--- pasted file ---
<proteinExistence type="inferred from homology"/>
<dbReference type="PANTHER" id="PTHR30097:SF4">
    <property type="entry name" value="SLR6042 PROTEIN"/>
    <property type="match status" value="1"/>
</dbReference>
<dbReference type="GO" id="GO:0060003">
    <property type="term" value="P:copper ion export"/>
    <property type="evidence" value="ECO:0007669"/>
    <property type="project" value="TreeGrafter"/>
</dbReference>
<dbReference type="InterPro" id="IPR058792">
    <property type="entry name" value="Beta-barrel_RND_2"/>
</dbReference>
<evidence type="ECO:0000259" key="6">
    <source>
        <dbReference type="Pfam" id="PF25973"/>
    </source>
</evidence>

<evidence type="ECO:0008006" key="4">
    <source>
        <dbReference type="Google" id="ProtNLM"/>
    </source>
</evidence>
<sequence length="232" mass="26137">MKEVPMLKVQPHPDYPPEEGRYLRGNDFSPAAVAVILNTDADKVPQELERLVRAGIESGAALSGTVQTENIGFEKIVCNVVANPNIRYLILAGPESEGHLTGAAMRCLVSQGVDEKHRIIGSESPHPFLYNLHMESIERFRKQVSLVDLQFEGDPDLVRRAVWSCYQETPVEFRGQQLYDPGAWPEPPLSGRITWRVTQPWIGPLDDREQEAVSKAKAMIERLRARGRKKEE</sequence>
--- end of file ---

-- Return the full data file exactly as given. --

<proteinExistence type="inferred from homology"/>
<dbReference type="PANTHER" id="PTHR30097:SF4">
    <property type="entry name" value="SLR6042 PROTEIN"/>
    <property type="match status" value="1"/>
</dbReference>
<dbReference type="GO" id="GO:0060003">
    <property type="term" value="P:copper ion export"/>
    <property type="evidence" value="ECO:0007669"/>
    <property type="project" value="TreeGrafter"/>
</dbReference>
<dbReference type="InterPro" id="IPR058792">
    <property type="entry name" value="Beta-barrel_RND_2"/>
</dbReference>
<evidence type="ECO:0000259" key="6">
    <source>
        <dbReference type="Pfam" id="PF25973"/>
    </source>
</evidence>

<evidence type="ECO:0008006" key="4">
    <source>
        <dbReference type="Google" id="ProtNLM"/>
    </source>
</evidence>
<sequence length="232" mass="26137">MKEVPMLKVQPHPDYPPEEGRYLRGNDFSPAAVAVILNTDADKVPQELERLVRAGIESGAALSGTVQTENIGFEKIVCNVVANPNIRYLILAGPESEGHLTGAAMRCLVSQGVDEKHRIIGSESPHPFLYNLHMESIERFRKQVSLVDLQFEGDPDLVRRAVWSCYQETPVEFRGQQLYDPGAWPEPPLSGRITWRVTQPWIGPLDDREQEAVSKAKAMIERLRARGRKKEE</sequence>